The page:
Vallario said that the expenses are just a part of an international investigation, and that the Sheriff’s Office will do whatever it takes to bring the case to conclusion.
“Ms. Bebb-Jones was a daughter, and mother and a human being. She was brutally murdered and her body was dumped in the wilderness. Unlike some, the Garfield County Sheriff’s Office does not put a price tag on human life,” Vallario wrote. “We will spend whatever is necessary to bring the person responsible for killing her to justice.”
And it seems like that day may finally be approaching.
A London district court judge approved the extradition of Bebb-Jones, 46, at an April 12 hearing. However, the actual extradition order will have to come from the Home Secretary and could take more than one year if Bebb-Jones appeals the decision, according to Beeson.
Bebb-Jones is accused of murdering his wife, Sabrina, and dumping her body near Douglas Pass in rural western Garfield County, north of Grand Junction. The couple owned the Hotel Melrose in Grand Junction before Sabrina’s disappearance in 1997.
Bebb-Jones returned to live with his mother in Kidderminster, Worcestershire about one year after Sabrina’s disappearance. Her skull was found by a rancher in 2004. But Bebb-Jones was not arrested until November 2009. However, that arrest was the result of an extensive five-year investigation headed by the Sheriff’s Office.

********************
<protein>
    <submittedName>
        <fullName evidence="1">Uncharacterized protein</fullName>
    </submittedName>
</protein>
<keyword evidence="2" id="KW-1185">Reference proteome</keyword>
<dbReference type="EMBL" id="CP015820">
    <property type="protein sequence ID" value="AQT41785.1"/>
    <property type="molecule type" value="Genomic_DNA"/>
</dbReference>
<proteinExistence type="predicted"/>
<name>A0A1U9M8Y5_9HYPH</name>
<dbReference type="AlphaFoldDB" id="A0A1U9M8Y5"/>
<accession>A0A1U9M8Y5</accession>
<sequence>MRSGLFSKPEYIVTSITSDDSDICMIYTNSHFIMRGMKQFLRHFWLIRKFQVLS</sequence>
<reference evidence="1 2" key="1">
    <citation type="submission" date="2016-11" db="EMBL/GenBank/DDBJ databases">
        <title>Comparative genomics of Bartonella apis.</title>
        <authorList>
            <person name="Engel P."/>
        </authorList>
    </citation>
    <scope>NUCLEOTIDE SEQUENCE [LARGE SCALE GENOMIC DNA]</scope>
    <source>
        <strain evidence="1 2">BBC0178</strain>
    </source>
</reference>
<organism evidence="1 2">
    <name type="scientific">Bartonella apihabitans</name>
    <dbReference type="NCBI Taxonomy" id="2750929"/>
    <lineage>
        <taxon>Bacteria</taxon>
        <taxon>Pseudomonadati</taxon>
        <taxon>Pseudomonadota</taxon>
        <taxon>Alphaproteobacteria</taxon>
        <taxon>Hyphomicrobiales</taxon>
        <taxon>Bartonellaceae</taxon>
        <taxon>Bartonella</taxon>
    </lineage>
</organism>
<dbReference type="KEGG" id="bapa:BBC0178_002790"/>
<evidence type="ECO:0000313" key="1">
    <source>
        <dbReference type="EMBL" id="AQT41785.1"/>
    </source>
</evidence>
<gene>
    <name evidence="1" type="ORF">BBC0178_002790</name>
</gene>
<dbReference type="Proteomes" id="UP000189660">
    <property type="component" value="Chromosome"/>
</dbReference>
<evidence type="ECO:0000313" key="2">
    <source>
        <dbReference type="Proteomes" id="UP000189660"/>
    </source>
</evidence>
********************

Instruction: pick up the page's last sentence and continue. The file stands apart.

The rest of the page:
The trips to the UK were necessary for investigators to interview key witnesses, including two former employees of the hotel Bebb-Jones and his wife owned during the time of her disappearance.
Such extensive murder investigations are rare in Garfield County. However, the Sheriff’s Office is also currently investigating the murder of Janine Ann Johler, 38, of Aurora, whose dismembered body was found in an apple orchard near Canyon Creek in June 2009. Sheriff Vallario reported that the Johler investigation has also incurred costs of about $35,000 to date.
Beeson has said previously that the Bebb-Jones case, regardless of where it’s prosecuted, has to be prosecuted by a taxpayer funded DA’s office. He’s also said that this case is very serious and his office will prosecute it with the seriousness that it deserves.
Support Local Journalism
Support Local Journalism
Readers around Glenwood Springs and Garfield County make the Post Independent’s work possible. Your financial contribution supports our efforts to deliver quality, locally relevant journalism.
Now more than ever, your support is critical to help us keep our community informed about the evolving coronavirus pandemic and the impact it is having locally. Every contribution, however large or small, will make a difference.
Each donation will be used exclusively for the development and creation of increased news coverage.
Start a dialogue, stay on topic and be civil.
If you don't follow the rules, your comment may be deleted.
User Legend: Moderator Trusted User